Welcome to the latest edition of Osborne Clarke’s international Intellectual Property update.
In this edition we focus on trade marks. With cross-border commerce and international expansion increasingly causing international brands to come up against local business that already use the same or a similar sign, is it possible for brands to peacefully co-exist? We look at some of the issues that can arise in different EU jurisdictions.
Rob Guthrie and Becky Crawford in the UK have also authored the UK chapter of the “Getting the Deal Through” guide to Trademarks, which is an essential guide to the fundamentals of trade mark law in the UK.
We continue to monitor the impact of Brexit, and include in this edition an article on the European Commission’s position paper on IP. For more on Brexit, including an analysis of the UK government’s recent white papers on customs and trade, see our Brexit Insights page.
One area of EU IP reform that is looking less likely to be implemented (at least at a national level) by the time the UK leaves the EU is the long-awaited copyright directive. In September, we reported on a leaked Council compromise document. Since then, the Council has made further efforts to find a compromise, but the major sticking points – the proposed press publisher’s right and the obligations on sharing platforms relating to unauthorised content on their platforms – remain.
Meanwhile, an EU IP right that is becoming increasingly important in the “data is the new oil” age is the Database Right. We report on a recent CJEU case that seems to indicate a more generous approach to upholding Database Rights.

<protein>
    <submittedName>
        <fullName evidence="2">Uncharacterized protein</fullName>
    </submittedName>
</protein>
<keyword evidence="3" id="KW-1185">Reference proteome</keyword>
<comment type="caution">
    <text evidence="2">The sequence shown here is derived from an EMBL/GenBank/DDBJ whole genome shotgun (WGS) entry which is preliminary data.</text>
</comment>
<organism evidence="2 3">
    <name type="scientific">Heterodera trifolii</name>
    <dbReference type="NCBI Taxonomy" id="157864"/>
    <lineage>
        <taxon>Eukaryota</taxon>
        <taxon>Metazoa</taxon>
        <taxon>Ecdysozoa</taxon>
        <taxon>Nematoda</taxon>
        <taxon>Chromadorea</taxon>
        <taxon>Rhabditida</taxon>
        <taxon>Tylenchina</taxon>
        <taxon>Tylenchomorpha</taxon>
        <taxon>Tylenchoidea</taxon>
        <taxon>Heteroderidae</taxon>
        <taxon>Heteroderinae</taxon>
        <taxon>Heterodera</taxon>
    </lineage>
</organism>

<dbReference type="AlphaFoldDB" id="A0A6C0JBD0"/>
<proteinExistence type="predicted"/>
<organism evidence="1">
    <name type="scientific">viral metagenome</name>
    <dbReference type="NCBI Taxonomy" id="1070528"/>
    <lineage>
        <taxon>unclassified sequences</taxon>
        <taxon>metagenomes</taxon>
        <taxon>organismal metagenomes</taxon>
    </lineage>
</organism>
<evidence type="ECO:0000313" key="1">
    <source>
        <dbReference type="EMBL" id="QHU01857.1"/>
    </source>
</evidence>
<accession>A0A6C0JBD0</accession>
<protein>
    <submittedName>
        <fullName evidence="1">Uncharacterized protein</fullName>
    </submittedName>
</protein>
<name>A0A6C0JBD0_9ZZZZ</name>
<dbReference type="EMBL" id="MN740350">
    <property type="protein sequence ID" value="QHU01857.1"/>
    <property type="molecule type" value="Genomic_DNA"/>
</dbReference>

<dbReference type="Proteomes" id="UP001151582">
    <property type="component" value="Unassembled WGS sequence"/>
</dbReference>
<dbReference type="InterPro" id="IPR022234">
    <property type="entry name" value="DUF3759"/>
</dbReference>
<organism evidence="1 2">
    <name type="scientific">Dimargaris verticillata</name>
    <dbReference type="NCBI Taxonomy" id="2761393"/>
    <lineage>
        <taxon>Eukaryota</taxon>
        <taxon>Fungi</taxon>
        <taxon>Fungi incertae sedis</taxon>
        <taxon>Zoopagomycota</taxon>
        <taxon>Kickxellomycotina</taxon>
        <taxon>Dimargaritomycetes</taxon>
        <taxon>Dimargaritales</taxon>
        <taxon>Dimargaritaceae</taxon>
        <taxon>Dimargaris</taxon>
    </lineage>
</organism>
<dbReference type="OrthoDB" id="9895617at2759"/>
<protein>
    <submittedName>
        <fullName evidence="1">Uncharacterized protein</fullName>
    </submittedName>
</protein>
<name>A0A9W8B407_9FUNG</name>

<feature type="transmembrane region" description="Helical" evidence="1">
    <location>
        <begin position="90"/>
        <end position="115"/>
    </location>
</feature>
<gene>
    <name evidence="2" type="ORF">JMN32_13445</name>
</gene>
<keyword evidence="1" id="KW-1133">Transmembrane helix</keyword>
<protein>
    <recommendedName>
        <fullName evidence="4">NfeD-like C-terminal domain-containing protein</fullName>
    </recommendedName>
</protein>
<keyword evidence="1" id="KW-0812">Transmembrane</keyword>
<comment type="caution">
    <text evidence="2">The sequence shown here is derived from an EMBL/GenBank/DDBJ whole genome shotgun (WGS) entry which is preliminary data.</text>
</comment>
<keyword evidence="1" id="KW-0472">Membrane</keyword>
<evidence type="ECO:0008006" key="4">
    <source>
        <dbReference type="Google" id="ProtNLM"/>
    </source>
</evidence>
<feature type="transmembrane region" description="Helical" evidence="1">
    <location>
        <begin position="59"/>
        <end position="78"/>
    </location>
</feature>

Finally, we look a little further into the future, to ask whether the ubiquity and increasing sophistication of artificial intelligence may eventually lead to the abolition of copyright.
We hope you enjoy these articles. If you would like to discuss any of the issues raised, please contact one of the experts listed below or your usual Osborne Clarke contact.
Trade marks in a crowded world
Entering a new market can mean an otherwise well-established trade mark coming up against opposition from local competitors that may already use the same or a similar brand. Care needs to be taken at the outset to understand the available options and local variances in law and practice.
Osborne Clarke’s international IP team highlight some of the key considerations that businesses trading in the EU should be aware of.
Getting the Deal Through | Trademarks
Rob Guthrie and Becky Crawford set out the essentials of trade mark law in the UK, as part of a global guide to trade marks.
Intellectual Property post-Brexit | The European Commission’s proposals
On 7 September 2017, the European Commission released its initial position paper on intellectual property matters, for discussion with the “EU 27” remaining Member States. It represents an attempt to begin reducing the uncertainty that may affect holders of various EU IP rights once the UK ceases to be a Member State.
Database Right | Is the tide finally turning?
In the 20 years since the Database Directive was enacted there have been relatively few cases asserting the sui generis database right against a third party. However, a recent CJEU case indicates that the works covered by the Database Right might be broader than first thought.
Can copyright survive artificial intelligence?
From teaching itself to play Go in just three days to producing original artworks and composing musing, AI is increasingly able to produce truly original compositions.
This brings two questions into sharp relief. Should copyright protection be given to works that were independently created by a computer? And if computers can produce works equivalent in originality to much workaday literary, dramatic and musical material, does it make sense to confer copyright on such work, even if it happens to be produced by a human?